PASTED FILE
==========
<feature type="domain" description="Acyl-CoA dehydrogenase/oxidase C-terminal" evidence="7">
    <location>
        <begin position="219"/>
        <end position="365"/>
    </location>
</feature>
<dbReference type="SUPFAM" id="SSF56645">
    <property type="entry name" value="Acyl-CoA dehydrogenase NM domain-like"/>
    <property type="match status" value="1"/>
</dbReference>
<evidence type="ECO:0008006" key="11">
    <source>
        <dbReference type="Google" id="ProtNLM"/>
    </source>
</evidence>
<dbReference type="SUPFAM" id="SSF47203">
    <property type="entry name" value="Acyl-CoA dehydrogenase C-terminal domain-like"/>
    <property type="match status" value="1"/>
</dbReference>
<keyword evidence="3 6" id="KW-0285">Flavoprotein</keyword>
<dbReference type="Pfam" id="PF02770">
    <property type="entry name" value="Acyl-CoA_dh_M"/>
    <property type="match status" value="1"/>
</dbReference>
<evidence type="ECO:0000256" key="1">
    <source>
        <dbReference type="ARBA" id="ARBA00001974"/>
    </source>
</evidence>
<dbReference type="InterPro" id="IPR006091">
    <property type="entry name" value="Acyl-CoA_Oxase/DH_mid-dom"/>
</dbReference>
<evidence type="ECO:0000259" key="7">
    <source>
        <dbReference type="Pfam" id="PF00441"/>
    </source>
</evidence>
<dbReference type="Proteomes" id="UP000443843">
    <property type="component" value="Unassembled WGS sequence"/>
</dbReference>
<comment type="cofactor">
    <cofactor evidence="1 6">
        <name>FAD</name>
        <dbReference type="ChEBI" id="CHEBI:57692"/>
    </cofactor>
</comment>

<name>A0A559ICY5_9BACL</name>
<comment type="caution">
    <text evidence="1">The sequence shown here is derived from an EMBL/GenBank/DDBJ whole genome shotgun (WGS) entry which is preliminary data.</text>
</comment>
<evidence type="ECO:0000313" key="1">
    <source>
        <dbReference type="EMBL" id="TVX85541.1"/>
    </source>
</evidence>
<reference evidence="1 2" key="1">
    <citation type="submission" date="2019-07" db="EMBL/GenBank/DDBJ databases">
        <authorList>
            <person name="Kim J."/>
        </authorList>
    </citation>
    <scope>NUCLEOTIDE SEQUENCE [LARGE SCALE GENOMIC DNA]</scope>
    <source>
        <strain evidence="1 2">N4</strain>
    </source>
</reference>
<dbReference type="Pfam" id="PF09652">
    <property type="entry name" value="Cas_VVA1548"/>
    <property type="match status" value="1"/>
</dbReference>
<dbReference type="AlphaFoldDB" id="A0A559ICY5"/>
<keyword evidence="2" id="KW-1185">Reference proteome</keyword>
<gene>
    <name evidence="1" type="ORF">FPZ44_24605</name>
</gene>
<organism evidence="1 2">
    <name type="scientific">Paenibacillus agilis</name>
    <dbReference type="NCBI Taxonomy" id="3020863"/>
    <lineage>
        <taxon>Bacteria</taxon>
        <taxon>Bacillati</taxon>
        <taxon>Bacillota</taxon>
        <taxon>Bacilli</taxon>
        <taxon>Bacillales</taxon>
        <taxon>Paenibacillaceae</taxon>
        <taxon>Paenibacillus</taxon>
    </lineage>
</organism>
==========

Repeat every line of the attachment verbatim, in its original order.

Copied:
<feature type="domain" description="Acyl-CoA dehydrogenase/oxidase C-terminal" evidence="7">
    <location>
        <begin position="219"/>
        <end position="365"/>
    </location>
</feature>
<dbReference type="SUPFAM" id="SSF56645">
    <property type="entry name" value="Acyl-CoA dehydrogenase NM domain-like"/>
    <property type="match status" value="1"/>
</dbReference>
<evidence type="ECO:0008006" key="11">
    <source>
        <dbReference type="Google" id="ProtNLM"/>
    </source>
</evidence>
<dbReference type="SUPFAM" id="SSF47203">
    <property type="entry name" value="Acyl-CoA dehydrogenase C-terminal domain-like"/>
    <property type="match status" value="1"/>
</dbReference>
<keyword evidence="3 6" id="KW-0285">Flavoprotein</keyword>
<dbReference type="Pfam" id="PF02770">
    <property type="entry name" value="Acyl-CoA_dh_M"/>
    <property type="match status" value="1"/>
</dbReference>
<evidence type="ECO:0000256" key="1">
    <source>
        <dbReference type="ARBA" id="ARBA00001974"/>
    </source>
</evidence>
<dbReference type="InterPro" id="IPR006091">
    <property type="entry name" value="Acyl-CoA_Oxase/DH_mid-dom"/>
</dbReference>
<evidence type="ECO:0000259" key="7">
    <source>
        <dbReference type="Pfam" id="PF00441"/>
    </source>
</evidence>
<dbReference type="Proteomes" id="UP000443843">
    <property type="component" value="Unassembled WGS sequence"/>
</dbReference>
<comment type="cofactor">
    <cofactor evidence="1 6">
        <name>FAD</name>
        <dbReference type="ChEBI" id="CHEBI:57692"/>
    </cofactor>
</comment>

<name>A0A559ICY5_9BACL</name>
<comment type="caution">
    <text evidence="1">The sequence shown here is derived from an EMBL/GenBank/DDBJ whole genome shotgun (WGS) entry which is preliminary data.</text>
</comment>
<evidence type="ECO:0000313" key="1">
    <source>
        <dbReference type="EMBL" id="TVX85541.1"/>
    </source>
</evidence>
<reference evidence="1 2" key="1">
    <citation type="submission" date="2019-07" db="EMBL/GenBank/DDBJ databases">
        <authorList>
            <person name="Kim J."/>
        </authorList>
    </citation>
    <scope>NUCLEOTIDE SEQUENCE [LARGE SCALE GENOMIC DNA]</scope>
    <source>
        <strain evidence="1 2">N4</strain>
    </source>
</reference>
<dbReference type="Pfam" id="PF09652">
    <property type="entry name" value="Cas_VVA1548"/>
    <property type="match status" value="1"/>
</dbReference>
<dbReference type="AlphaFoldDB" id="A0A559ICY5"/>
<keyword evidence="2" id="KW-1185">Reference proteome</keyword>
<gene>
    <name evidence="1" type="ORF">FPZ44_24605</name>
</gene>
<organism evidence="1 2">
    <name type="scientific">Paenibacillus agilis</name>
    <dbReference type="NCBI Taxonomy" id="3020863"/>
    <lineage>
        <taxon>Bacteria</taxon>
        <taxon>Bacillati</taxon>
        <taxon>Bacillota</taxon>
        <taxon>Bacilli</taxon>
        <taxon>Bacillales</taxon>
        <taxon>Paenibacillaceae</taxon>
        <taxon>Paenibacillus</taxon>
    </lineage>
</organism>